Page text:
Stimulus checks benefited lower-class, middle-class households, data showsFebruary 2, 2021
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As Congress considers provisions for an additional round of direct payments to American households, the IRS released data this week showing that the first payments largely benefit lower-to-middle class families.
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In total, the tax agency sent out 161.9 million $1,200 checks under Coronavirus Aid, Relief, and Economic Security Act, commonly known as The CARES Act.
The largest number of payments (20.6 million) went to households with adjusted gross incomes between $10,000 and $20,000, the data showed.
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According to a Tax Foundation analysis of the data, three-quarters of the payments were distributed to households earning less than $100,000.
About 32.5% of the checks were sent to people with adjusted gross incomes between $1 and $30,000.
About 31.5% of the money went to households earning between $30,000 and $75,000.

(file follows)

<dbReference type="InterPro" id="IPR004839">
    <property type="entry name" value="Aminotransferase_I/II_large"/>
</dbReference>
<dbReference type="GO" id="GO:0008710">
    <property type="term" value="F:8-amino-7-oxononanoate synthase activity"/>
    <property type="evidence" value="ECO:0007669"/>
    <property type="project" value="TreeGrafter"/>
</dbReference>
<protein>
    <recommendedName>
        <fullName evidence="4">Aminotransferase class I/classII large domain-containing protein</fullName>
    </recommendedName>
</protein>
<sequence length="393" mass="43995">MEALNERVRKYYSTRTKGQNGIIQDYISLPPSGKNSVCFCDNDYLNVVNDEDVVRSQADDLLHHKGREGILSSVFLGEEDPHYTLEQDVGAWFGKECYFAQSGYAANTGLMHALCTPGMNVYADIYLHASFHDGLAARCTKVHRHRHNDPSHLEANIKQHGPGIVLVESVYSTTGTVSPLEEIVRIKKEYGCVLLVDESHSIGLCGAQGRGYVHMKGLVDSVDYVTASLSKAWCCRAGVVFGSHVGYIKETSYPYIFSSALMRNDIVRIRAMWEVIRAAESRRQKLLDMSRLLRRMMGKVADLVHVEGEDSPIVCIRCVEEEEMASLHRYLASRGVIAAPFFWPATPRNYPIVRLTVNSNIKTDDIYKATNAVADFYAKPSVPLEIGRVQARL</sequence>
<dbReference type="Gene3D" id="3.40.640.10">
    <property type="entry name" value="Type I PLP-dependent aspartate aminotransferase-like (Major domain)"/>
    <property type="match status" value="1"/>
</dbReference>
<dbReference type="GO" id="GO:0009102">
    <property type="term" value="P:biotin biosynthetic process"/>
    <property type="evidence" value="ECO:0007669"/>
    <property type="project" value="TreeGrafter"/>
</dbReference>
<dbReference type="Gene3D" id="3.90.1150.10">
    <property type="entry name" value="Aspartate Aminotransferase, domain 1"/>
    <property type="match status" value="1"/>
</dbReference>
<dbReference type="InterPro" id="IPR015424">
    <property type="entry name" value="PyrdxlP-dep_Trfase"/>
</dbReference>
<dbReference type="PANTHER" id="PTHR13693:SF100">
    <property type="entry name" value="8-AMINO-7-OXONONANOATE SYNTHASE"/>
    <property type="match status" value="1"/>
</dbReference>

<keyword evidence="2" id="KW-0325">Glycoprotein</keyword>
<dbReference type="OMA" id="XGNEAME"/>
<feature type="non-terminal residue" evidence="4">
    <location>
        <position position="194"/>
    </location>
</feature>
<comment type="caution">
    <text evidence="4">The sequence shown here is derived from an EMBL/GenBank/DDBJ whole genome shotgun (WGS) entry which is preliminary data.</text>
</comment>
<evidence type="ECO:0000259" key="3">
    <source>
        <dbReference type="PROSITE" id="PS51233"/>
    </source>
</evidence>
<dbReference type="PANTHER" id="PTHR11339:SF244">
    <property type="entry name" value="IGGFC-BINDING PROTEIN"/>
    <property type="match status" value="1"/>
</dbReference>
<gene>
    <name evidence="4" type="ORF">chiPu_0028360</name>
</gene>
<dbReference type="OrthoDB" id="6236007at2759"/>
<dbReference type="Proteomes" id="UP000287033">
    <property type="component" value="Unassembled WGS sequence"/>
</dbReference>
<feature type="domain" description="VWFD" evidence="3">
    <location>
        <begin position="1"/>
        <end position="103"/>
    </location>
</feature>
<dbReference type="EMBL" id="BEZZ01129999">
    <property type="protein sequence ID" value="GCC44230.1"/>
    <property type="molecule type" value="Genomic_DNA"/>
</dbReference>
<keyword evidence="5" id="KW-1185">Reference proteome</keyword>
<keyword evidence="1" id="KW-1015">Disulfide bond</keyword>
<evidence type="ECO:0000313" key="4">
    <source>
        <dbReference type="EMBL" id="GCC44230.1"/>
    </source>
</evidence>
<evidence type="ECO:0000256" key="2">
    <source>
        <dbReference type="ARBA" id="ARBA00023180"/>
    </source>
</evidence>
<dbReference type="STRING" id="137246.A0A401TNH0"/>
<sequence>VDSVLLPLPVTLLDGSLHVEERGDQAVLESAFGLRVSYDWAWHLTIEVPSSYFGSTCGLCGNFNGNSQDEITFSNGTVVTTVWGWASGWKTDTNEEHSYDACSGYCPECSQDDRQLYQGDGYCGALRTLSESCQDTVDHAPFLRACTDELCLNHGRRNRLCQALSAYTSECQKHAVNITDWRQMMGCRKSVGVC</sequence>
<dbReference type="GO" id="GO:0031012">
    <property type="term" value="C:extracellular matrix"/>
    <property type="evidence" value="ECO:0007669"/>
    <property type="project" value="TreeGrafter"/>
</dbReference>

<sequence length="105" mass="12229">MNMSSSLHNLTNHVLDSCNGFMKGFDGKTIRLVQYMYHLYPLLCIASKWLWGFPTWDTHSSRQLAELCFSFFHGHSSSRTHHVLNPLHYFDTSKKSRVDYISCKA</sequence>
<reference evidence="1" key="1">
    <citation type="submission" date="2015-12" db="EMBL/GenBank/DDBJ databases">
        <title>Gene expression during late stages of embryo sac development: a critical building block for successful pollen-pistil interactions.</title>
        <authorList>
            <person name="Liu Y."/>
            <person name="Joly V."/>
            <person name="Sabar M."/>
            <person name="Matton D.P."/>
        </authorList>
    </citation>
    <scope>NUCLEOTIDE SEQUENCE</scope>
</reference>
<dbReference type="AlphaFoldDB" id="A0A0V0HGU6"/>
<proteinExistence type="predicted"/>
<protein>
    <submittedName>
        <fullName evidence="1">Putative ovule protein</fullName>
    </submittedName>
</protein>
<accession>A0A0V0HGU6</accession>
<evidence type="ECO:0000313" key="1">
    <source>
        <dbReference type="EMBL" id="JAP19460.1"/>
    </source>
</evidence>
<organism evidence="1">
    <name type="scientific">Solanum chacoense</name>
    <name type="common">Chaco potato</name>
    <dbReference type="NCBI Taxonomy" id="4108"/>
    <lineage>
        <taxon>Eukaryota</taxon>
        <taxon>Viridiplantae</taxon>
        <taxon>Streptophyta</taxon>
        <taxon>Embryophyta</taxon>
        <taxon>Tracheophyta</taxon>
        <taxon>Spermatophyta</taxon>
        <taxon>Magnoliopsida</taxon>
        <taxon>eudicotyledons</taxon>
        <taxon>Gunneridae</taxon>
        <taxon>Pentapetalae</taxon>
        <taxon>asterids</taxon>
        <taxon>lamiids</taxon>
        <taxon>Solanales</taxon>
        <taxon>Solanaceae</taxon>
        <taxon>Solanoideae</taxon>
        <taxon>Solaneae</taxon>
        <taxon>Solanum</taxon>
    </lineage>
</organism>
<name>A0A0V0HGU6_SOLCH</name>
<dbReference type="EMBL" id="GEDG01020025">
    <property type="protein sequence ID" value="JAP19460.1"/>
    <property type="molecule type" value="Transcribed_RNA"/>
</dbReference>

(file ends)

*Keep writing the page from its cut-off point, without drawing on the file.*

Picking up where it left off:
Households earning between $75,000 and $100,000 received 10%, while those with incomes ranging from $100,000 to $200,000 got 14.8%.
Households earning more than $200,000 – who were largely ineligible – received 412,372 payments.
An additional 10.1% went to nonfilers, for whom no income data was available.
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In December, a second round of $600 checks was approved, which have been sent out to eligible Americans.
A recent analysis shows that these payments largely benefit households earning less than $78,000 – who were more likely to spend the funds within the first month. Higher-income households were more likely to save the cash.
President Biden and lawmakers are considering topping off those $600 payments at $2,000 – which would indicate the payment of an additional $1,400 to households.
However, the terms of those payments are being negotiated in Congress where discussions are taking place to potentially lower the income thresholds.
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